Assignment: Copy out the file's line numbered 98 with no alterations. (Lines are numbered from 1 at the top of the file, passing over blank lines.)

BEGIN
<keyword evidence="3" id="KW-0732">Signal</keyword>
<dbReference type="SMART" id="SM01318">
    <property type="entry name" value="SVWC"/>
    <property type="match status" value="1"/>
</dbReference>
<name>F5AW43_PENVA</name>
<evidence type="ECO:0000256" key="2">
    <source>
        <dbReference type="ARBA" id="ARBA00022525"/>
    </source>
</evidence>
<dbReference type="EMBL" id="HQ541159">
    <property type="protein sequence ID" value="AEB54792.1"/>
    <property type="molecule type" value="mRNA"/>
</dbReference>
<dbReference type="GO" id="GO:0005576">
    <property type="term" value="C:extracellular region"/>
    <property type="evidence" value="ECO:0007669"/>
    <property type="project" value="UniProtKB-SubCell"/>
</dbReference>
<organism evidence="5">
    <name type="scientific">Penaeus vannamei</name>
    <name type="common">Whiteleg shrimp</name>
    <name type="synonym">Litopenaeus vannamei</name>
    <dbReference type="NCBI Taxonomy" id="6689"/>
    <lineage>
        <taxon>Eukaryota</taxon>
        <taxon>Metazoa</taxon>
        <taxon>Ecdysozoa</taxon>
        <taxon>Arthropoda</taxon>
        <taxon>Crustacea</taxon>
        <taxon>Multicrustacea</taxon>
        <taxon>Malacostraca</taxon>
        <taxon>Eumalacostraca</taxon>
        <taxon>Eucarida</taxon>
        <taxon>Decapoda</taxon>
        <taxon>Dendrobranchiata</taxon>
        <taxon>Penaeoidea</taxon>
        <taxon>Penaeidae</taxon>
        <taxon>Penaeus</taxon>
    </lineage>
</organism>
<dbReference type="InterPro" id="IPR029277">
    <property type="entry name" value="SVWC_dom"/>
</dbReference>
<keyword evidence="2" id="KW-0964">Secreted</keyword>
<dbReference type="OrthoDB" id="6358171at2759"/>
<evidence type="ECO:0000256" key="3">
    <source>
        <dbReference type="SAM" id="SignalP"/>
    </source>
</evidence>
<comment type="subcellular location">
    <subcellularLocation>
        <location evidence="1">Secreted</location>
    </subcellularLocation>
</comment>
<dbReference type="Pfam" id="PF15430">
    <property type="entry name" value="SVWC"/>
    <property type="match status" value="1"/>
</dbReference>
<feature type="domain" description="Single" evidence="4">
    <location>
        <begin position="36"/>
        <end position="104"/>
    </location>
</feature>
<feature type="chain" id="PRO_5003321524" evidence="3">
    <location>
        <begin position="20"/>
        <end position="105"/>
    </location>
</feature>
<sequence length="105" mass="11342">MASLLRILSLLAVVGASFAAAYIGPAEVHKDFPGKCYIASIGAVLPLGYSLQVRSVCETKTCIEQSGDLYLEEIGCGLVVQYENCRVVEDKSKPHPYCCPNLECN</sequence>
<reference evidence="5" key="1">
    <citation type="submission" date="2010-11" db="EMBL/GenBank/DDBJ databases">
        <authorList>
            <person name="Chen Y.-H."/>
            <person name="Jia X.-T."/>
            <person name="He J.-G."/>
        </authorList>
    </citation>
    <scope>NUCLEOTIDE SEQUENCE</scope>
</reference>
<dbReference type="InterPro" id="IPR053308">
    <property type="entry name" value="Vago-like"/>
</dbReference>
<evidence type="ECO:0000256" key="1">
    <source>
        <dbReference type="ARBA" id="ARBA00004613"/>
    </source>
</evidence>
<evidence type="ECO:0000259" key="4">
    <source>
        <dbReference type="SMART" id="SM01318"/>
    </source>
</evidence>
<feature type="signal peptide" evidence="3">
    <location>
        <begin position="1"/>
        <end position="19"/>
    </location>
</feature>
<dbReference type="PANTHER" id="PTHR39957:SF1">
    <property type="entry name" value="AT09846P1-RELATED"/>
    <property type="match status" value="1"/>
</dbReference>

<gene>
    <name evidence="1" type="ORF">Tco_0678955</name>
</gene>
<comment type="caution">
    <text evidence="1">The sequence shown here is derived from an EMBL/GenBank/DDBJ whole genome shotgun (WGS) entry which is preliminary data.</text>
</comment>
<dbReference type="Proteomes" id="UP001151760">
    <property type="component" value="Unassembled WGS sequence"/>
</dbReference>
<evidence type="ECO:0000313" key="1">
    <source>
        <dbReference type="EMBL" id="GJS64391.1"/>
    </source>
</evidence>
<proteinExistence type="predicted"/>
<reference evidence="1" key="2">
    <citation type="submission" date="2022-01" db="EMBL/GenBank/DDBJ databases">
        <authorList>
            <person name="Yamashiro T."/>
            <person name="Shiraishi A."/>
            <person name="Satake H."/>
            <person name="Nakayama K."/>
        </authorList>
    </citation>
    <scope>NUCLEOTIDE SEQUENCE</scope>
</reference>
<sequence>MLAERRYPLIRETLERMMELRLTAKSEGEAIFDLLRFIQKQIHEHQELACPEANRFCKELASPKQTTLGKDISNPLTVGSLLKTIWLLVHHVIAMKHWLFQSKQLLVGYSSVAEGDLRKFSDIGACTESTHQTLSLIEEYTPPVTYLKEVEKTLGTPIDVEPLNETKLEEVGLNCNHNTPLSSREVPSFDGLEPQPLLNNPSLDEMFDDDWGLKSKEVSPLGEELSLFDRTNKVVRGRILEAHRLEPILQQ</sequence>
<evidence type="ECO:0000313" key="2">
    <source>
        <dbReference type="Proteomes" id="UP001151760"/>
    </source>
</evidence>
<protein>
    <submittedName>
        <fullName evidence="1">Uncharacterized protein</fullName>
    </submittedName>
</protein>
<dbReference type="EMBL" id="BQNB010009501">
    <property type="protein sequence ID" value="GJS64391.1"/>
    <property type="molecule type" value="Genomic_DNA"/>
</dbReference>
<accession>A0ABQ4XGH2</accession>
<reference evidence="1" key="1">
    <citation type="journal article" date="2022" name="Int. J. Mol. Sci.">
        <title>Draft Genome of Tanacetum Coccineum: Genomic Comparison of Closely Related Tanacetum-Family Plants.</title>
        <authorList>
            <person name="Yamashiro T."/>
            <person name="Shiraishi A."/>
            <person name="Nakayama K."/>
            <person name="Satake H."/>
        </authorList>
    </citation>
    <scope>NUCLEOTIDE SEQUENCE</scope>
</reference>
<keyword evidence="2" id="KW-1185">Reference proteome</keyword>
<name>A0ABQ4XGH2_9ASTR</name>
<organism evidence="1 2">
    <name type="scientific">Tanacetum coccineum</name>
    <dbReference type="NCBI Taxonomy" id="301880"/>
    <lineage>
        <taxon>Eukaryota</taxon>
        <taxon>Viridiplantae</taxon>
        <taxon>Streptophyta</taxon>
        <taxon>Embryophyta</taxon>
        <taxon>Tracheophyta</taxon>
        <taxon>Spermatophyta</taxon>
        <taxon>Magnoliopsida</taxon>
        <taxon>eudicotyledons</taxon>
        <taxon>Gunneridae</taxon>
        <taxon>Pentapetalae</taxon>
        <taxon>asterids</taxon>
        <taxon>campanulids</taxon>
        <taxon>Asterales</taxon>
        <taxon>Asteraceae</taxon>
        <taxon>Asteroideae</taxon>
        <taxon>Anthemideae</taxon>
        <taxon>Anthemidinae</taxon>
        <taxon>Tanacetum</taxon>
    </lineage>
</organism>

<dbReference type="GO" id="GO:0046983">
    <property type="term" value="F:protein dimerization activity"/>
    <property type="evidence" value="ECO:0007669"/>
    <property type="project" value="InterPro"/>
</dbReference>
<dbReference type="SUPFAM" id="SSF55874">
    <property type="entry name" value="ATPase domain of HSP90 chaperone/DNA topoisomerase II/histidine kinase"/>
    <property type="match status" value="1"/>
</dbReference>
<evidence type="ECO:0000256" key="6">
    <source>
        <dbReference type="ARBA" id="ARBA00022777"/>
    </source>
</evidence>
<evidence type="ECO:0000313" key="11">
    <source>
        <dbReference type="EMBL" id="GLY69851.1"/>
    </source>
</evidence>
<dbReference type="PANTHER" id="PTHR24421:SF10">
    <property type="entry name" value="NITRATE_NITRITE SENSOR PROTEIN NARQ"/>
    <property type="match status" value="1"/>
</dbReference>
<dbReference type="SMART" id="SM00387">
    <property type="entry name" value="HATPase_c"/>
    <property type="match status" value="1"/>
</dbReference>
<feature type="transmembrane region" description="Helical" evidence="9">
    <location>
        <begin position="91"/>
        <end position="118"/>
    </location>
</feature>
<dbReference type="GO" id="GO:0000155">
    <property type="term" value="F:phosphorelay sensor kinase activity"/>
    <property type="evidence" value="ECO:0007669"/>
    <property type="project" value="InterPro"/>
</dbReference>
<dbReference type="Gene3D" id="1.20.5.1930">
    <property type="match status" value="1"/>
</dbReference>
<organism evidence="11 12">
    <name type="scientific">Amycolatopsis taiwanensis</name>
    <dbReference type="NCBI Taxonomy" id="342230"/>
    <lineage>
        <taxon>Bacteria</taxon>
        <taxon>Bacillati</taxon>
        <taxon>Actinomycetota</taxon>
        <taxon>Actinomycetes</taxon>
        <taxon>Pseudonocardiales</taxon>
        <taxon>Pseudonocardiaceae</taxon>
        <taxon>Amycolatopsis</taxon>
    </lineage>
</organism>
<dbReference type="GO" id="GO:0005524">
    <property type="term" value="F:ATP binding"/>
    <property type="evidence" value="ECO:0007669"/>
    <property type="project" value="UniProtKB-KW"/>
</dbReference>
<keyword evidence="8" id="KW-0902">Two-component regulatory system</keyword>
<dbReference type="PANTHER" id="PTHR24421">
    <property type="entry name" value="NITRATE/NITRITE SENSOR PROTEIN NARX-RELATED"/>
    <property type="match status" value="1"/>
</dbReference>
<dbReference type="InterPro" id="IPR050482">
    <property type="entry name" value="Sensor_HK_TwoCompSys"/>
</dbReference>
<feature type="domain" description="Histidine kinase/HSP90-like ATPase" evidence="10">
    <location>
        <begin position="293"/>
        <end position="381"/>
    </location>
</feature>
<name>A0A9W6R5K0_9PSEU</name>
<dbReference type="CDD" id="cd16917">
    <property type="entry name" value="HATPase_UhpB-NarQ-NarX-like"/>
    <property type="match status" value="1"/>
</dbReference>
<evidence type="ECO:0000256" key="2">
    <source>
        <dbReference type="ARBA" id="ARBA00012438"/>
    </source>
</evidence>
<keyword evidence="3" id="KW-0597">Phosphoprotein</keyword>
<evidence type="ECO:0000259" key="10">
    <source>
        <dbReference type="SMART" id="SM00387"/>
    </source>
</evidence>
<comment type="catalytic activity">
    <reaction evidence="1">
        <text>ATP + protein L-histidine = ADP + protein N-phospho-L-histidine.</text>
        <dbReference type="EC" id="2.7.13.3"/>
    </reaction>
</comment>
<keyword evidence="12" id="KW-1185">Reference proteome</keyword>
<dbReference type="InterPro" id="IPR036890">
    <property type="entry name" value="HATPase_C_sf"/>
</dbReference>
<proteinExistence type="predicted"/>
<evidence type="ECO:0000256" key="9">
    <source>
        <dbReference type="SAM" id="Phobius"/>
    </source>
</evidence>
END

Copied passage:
<feature type="signal peptide" evidence="3">